A GK must have at least one member or equity holder but does not appoint directors. If there are two or more members, members can appoint executive members by providing for such in the Articles of Incorporation. If an executive member is a company, it must appoint a "manager" (shokumu shikkousha). The members of a GK are responsible for the management of its business but are generally not liable for its debts and other obligations. The GK structure does not require a Japan resident: member, executive member, or manager. In a GK, unanimous approval of members is required for transfers of equity. If you expect that the number of members will increase in future, operation of a GK may be difficult, but if not, a GK will be easier to operate than a KK. On a related note, generally speaking, a GK is more flexible in terms of the corporate governance structure than a KK, as shown in the following table.
When forming a joint venture, a Japanese counterparty may prefer the KK structure because the governance thereof, comprising a board of directors and a statutory auditor, is firmly established. Though a board of directors is optional under the Companies Act, most Japanese counterparties require a KK to have one. You can, however, build a similar governance structure in a GK by providing for such in the Articles of Incorporation. For example, GK can have a "Board" or a steering committee, which resembles the board of directors in a KK, though its establishment would not be based on a requirement of the Companies Act (rather, it would just be the result of internal decisionmaking).
3) Tax Perspective
Income earned by a KK or a GK is subject to corporate tax (national and local), currently at a marginal rate of 33% to 35%. Because both KK and GK are taxed at a corporate level, there is not much difference between them from the perspective of tax treatment. A GK, however, is regarded as a pass-through entity in some jurisdictions, including the US.
In addition, a GK has the advantage of being able to minimize the registration and licensing taxes payable at the time of incorporation (the "incorporation registration tax"). This is because the amount of incorporation registration tax is equal to 0.7% of stated capital, and a GK has the discretion to count whatever percentage of its equity it wishes as its stated capital. However, if such amount is less than 60,000 JPY, the GK must pay 60,000 JPY. Under the Companies Act, a KK must account for at least 50% of the equity paid by the shareholders as its stated capital. While the percentage of registration tax remains the same for KK (0.7%), if such amount is less than 150,000 JPY, the KK needs to pay 150,000 JPY.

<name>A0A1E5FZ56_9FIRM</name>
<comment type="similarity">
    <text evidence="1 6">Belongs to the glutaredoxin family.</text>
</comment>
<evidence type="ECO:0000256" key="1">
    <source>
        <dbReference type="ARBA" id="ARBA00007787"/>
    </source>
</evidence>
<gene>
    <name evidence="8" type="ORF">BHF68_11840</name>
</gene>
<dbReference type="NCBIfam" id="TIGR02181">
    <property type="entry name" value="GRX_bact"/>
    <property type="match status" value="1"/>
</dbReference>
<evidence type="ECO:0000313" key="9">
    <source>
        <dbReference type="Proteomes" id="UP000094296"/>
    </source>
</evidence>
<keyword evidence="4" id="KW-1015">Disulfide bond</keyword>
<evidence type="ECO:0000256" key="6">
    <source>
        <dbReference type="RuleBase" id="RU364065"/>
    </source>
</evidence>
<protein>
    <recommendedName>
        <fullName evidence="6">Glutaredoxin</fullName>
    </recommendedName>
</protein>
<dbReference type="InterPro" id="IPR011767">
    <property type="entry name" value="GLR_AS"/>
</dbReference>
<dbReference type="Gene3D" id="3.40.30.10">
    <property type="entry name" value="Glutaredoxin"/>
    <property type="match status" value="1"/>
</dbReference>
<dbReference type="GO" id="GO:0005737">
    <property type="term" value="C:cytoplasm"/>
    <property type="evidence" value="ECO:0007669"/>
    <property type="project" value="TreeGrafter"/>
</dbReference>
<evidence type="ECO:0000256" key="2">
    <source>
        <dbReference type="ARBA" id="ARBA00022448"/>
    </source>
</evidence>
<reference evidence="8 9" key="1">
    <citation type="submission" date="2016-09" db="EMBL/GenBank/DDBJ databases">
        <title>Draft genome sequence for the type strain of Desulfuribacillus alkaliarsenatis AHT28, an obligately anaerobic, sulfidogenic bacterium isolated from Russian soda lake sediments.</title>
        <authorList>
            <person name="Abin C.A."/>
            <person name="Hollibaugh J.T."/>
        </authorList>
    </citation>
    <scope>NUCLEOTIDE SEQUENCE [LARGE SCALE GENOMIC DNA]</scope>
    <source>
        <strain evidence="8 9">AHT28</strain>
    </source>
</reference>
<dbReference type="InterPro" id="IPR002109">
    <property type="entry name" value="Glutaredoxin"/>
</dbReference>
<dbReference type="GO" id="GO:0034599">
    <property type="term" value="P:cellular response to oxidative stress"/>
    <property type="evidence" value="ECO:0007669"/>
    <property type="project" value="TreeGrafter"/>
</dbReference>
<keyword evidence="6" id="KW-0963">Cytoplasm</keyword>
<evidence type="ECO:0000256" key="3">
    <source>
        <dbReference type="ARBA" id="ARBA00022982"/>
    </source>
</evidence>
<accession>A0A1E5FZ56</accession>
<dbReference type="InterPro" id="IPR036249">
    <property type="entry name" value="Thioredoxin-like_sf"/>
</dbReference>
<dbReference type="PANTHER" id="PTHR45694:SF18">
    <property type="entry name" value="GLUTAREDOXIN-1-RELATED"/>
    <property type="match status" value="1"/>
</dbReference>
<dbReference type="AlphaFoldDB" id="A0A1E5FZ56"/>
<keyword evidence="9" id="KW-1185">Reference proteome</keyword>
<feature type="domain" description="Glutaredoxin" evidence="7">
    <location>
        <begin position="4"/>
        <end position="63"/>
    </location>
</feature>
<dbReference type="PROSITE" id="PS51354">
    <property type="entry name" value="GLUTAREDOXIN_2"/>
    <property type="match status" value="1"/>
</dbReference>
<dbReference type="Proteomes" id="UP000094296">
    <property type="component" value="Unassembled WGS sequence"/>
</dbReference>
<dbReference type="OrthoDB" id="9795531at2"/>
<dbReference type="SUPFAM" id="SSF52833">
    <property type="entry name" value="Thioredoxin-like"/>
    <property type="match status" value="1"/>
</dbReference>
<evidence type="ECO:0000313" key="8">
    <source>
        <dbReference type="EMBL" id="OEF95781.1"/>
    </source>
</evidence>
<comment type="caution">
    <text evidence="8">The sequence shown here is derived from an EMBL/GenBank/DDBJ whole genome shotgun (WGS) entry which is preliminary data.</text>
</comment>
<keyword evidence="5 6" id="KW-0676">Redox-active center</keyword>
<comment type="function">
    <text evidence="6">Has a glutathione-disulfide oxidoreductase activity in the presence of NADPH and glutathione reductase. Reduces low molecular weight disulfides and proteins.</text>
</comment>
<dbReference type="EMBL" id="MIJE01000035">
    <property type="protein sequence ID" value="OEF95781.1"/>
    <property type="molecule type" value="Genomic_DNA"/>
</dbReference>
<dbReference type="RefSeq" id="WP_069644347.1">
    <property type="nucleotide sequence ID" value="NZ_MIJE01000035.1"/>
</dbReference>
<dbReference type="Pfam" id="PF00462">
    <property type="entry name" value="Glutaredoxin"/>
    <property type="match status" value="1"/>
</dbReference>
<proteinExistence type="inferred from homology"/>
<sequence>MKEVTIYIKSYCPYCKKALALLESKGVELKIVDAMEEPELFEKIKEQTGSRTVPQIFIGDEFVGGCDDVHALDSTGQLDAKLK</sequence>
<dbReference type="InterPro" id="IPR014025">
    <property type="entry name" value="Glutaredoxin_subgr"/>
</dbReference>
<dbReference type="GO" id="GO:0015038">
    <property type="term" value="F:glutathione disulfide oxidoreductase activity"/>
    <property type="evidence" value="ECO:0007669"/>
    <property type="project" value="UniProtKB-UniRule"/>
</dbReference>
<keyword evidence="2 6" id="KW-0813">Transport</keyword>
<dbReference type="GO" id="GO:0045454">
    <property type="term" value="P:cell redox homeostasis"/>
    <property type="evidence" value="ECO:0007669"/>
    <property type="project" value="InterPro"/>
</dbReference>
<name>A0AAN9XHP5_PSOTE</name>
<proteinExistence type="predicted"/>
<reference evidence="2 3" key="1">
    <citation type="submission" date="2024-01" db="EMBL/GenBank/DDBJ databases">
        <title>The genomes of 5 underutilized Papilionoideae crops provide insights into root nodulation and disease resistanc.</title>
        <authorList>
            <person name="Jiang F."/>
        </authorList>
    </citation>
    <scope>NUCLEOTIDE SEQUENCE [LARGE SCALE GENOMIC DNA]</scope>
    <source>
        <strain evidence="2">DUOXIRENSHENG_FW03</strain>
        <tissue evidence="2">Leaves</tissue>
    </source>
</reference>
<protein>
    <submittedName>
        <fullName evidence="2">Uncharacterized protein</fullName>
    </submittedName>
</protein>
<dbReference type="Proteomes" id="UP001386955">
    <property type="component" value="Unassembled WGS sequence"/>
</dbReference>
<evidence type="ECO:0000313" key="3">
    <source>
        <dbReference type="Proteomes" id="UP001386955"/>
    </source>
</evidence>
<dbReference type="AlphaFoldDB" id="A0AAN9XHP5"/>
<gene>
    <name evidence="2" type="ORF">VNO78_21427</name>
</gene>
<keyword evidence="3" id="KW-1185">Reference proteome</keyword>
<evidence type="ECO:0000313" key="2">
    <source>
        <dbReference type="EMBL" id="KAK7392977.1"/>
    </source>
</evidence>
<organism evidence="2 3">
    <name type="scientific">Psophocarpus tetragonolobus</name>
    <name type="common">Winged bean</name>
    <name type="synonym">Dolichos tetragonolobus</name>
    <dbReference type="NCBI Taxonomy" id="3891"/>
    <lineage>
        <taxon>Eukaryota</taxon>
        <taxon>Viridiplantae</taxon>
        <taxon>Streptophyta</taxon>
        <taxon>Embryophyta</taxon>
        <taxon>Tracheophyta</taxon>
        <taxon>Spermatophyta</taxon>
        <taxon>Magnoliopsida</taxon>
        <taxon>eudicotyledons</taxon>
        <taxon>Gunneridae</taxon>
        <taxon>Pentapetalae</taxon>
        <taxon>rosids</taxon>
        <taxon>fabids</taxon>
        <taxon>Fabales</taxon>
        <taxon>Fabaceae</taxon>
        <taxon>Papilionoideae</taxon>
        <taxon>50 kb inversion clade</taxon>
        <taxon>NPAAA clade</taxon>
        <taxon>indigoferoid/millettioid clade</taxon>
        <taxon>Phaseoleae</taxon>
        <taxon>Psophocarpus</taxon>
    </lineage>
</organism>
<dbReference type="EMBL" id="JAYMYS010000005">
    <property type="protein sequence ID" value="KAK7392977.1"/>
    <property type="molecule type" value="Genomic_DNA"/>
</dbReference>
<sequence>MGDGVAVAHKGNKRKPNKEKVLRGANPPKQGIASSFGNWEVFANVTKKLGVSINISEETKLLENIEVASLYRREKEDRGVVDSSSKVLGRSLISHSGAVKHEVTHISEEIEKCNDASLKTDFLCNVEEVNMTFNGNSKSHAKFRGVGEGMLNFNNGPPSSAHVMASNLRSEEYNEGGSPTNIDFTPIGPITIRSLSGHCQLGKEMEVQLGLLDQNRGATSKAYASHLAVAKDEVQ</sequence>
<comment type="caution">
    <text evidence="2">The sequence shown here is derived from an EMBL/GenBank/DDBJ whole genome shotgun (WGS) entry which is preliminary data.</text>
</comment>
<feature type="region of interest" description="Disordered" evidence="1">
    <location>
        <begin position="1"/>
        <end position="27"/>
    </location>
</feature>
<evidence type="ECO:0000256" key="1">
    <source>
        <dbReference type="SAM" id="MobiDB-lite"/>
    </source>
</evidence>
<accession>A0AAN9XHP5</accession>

1 If a company is going to act as a managing member, such company must appoint an executive manager ("Executive Manager") (who should be a natural person) who is to perform the duties of the managing member. A Board of directors (a "Board")Under Japanese Companies Act, a KK may or may not have a Board of directors (a "Board") basically, but if one does have a Board, it must be comprised of at least three (3) directors, and such KK has to elect at least one (1) statutory auditor. Of these requirements, the requirement to have at least one (1) corporate auditor is particularly cumbersome, as the statutory auditor's duties include monitoring the directors' compliance with laws and ordinances applicable to a corporation, and this is not particularly easy to accomplish for ordinary people. If a corporation does not have a Board, on the other hand, it can be managed by one (1) or more directors elected by the shareholders of a corporation, and when more than one (1) director is elected, it is possible for them to set forth internal rules to allocate the authorities and duties of the directors among them.
Disclaimer – The views expressed in this article are the personal views of the author and are purely informative in nature.